With Indian Athletes Living In Poverty, No Wonder They Perform Badly At Olympics

Posted on September 1, 2016 in Sports

By Vaishali Uniyal:

The success of India’s only two Olympic medallists Sakshi Malik and Pusarla Venkata Sindhu is a reason for celebration. Yet, shouldn’t it also be a moment of realisation for the society and government that a lot more is yet to be done in the field of sports? Why isn’t the country ready for a change? With two Indian players winning medals in these 2016 Rio Olympics, the country stood 67th in the medal tally. Two female athletes bagged Silver and Bronze and made the nation proud. The concern is that even after sending 117 athletes to the event, only two could acquire medals. Are the facilities provided by the government not adequate?

But even the Indian athletes who get medals in Olympics are usually forgotten. The country forgets all the achievements and celebrations just like any other story from the past. The participants of other games apart from the Olympics today are forced to live a life they had never planned for themselves.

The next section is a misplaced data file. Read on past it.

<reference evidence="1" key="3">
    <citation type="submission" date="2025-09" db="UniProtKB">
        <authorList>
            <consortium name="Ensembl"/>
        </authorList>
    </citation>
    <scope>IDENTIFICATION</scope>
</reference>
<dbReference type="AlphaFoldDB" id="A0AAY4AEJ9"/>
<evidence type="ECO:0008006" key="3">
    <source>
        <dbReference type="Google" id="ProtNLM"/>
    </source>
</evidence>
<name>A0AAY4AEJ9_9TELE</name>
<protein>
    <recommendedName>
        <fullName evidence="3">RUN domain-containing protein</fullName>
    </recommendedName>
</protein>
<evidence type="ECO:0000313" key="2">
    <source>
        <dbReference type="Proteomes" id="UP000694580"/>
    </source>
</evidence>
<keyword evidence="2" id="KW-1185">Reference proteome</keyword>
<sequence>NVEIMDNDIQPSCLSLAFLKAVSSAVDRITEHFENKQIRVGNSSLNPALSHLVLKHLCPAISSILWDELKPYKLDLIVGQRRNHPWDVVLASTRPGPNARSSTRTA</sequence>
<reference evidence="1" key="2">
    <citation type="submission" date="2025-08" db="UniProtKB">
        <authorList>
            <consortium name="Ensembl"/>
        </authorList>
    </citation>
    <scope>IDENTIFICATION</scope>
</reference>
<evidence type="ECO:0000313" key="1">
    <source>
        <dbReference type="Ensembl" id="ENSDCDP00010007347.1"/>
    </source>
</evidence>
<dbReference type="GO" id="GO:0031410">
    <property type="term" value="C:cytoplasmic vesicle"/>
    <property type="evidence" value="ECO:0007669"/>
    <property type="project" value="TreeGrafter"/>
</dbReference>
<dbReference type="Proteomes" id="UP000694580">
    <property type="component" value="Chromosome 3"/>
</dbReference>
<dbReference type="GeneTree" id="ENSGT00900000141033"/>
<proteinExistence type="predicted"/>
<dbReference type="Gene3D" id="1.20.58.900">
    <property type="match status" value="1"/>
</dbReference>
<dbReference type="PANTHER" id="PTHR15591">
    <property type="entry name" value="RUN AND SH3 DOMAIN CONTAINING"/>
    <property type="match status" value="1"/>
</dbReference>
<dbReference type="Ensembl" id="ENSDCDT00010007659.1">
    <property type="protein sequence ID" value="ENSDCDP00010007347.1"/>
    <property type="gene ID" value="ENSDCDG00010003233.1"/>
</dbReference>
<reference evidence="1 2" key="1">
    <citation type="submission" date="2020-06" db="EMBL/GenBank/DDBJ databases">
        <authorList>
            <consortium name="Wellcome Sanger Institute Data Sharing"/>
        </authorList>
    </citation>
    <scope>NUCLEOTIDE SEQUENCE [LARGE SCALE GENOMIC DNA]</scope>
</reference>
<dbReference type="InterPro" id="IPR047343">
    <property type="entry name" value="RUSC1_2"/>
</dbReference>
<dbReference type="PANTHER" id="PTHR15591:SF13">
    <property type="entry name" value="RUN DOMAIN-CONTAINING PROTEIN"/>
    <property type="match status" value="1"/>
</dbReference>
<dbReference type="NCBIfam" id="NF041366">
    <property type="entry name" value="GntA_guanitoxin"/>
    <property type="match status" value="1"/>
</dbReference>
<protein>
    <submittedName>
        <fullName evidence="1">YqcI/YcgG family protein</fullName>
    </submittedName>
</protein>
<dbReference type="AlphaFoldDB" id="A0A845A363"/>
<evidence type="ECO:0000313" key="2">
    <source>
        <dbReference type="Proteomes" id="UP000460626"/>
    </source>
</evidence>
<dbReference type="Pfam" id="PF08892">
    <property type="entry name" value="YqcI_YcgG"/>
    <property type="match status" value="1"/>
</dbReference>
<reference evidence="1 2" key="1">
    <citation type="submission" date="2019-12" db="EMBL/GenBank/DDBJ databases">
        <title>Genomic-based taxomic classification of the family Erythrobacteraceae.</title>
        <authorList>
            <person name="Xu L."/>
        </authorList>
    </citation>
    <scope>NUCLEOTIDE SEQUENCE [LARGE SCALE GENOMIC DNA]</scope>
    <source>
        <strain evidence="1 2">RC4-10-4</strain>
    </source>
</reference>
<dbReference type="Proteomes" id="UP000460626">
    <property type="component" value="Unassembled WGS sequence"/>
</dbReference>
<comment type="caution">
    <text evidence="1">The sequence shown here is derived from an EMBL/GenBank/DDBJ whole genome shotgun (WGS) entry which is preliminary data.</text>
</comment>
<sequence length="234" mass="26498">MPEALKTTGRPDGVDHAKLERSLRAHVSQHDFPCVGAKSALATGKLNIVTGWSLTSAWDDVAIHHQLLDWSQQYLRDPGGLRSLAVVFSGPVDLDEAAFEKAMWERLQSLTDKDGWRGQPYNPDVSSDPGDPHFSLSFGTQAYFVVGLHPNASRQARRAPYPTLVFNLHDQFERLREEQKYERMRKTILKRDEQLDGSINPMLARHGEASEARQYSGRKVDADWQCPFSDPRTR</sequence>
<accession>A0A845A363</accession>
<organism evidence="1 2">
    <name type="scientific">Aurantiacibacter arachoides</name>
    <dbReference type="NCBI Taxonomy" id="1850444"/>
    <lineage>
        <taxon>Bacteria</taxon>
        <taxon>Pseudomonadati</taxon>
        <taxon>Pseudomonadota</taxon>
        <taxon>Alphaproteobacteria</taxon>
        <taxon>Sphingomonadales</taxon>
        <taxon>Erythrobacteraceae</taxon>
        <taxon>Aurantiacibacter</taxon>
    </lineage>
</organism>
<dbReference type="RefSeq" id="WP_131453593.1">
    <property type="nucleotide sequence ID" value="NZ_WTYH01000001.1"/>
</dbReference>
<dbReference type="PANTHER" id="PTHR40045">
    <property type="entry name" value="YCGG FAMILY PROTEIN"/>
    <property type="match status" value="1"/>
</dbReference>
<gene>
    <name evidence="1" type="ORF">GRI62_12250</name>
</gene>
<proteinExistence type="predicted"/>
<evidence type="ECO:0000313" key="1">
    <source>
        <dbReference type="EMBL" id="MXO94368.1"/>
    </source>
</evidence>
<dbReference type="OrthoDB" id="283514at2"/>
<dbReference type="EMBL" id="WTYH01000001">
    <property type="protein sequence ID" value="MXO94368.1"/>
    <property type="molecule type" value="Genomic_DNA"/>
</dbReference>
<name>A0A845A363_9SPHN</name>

The story of Santhi Soundarajan will leave you in a state of shock. Soundarajan, a former Silver medallist in the Doha Asian Games 2006 who lost her medal as she failed a gender test, has had to live a very hard life. According to media reports in 2012, she was forced to work at a brick kiln in Tamil Nadu. She would earn Rs. 200 per day by which she would support a family of six. Then Tamil Nadu Chief Minister M Karunanidhi had given her a cash prize of Rs. 15 lakhs but it was used for funding the education of her siblings and her sister’s marriage.

Santhi Soundarajan is not the only example. Nisha Rani Dutt, former professional archer was forced to leave the sport two years back when she realised that her family needed her. She is a recipient of the best archer’s award in Taiwan and has won a Bronze medal in the Bangkok Grand Prix in 2008. She was forced to sell her bow and arrow worth over a lakh. According to an India Today report in 2013, she had told the magazine that the Punjab National Bank for a monthly salary of Rs. 11,000.

What is your take on this? If you were an athlete, playing your favourite game in the hope of having a bright future, would the conditions of players in India make you rethink your career choice? Most athletes in other countries retire when they want to, unlike Indian athletes who are sometimes forced to retire due to financial constraints.
Countries like Kenya and North Korea despite having such less population managed to win more medals than India. India managed to bag six medals in the 2012 London Olympics as 83 Indian athletes participated. Why did it come down to just two in 2016?

The questions are endless and need the attention of our officials.